As with many other businesses, Awad’s customers turned elsewhere in the aftermath of the explosions and recovering the lost business is proving impossible. With a per capita income of just $18,069 and a 24.2 percent poverty rate, Lawrence is the poorest city in Massachusetts.

For some, the losses were more than financial. The tragic death of 18-year-old Leonel Rondon was widely reported at the time. Leonel had just been with his father to the Lawrence Registry of Motor Vehicles to pick up his first driving license. Leonel’s father drove him to a friend’s house where he proudly took the wheel as he and three friends sat together in an SUV in the driveway of a house on Chickering Road. Within a few minutes the music coming from the car speakers was drowned out by a deafening boom and within seconds the 62-year-old house was in ruins.

Omayra Figueroa and her 21-year-old daughter Shakira were in the house when the explosion happened. Omayra was thrown 12 feet through the air, landing under a heap of rubble. Remarkably she was not hurt and was able to go to the aid of her daughter who was trapped beneath the wreckage and suffered severe damage to her pelvis and legs.

The blast had ripped the chimney from the house, and it landed on the SUV, trapping the four young men inside. Leonel suffered the worst and died later after being airlifted to Massachusetts General hospital in Boston.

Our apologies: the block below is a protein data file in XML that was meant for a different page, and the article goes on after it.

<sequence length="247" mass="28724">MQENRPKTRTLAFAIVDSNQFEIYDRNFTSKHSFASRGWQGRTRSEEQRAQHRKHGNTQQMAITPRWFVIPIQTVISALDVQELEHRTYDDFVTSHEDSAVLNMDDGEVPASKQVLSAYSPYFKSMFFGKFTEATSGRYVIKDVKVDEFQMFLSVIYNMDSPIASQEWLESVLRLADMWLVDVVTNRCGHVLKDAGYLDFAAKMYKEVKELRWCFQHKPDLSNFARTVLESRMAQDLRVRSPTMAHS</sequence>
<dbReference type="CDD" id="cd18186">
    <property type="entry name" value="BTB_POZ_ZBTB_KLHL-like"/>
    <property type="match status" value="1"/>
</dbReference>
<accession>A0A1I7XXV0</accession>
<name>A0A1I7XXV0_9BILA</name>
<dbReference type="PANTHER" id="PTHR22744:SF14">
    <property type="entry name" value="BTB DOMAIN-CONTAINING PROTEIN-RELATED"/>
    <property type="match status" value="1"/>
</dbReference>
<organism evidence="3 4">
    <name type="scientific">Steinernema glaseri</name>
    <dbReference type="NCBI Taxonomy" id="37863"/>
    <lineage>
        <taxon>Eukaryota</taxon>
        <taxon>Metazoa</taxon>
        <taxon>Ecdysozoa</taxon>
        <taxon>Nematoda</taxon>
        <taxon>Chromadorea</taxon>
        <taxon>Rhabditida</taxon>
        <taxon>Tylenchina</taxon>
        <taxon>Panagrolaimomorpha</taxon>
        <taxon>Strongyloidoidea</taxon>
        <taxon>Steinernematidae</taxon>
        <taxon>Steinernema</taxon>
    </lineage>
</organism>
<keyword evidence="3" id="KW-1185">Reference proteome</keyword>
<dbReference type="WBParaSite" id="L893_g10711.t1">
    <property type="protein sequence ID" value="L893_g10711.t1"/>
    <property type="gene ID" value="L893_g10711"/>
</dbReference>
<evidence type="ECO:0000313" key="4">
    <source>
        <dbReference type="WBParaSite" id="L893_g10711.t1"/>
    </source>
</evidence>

A memorial sign marking Leonel A. Randon Square was placed on Chestnut Street, September 13, not far from where he lived with his family.

The NTSB attributed the cause of the explosion to an oversight by a contract crew but the blame for this tragedy goes much further.

Bart Maderios told NBC Boston at the time of the tragedy that he had managed the regulation of gas pressure in the pipelines of Columbia Gas through the Merrimack Valley until the end of the summer of 2018. Maderios revealed that early in that year he began to dislike what the company was doing. Columbia Gas had initiated a major restructuring that reduced his department, the Measures and Regulations Group, from four people to one. Maderios said this seemed reckless and along with other decisions made him increasingly concerned about public safety.

Maderios announced he was retiring at the end the end of the summer, but he issued a damning trail of warnings that underneath the streets of the valley was a catastrophe waiting to happen.

The cutbacks were intensified following legislation in 2014 which forced the gas companies to replace the old system with new plastic pipes. Columbia and its $10.3 billion parent company, NiSource, in order to avoid a financial hit to shareholders, began to cut costs, part of which was the eviscerating of the Measures and Regulations Group.

According to a NTSB report, Columbia Gas allegedly ended the practice of having someone from that department monitor pressure while construction was underway. NTSB also said that the company told engineers that they didn’t need every department to sign off on their construction drawings. Save time, save money, get the job done was the order.

Maderios said he had warned both Dana Argo, Columbia Gas’s operations manager, and general manager Frank Davis that shortcuts implemented so the company could upgrade its outdated infrastructure more quickly and cheaply were creating serious dangers of their own. He says his warnings were ignored.

The result was the devastation of September 13, 2018 that still haunts the population of Merrimack Valley.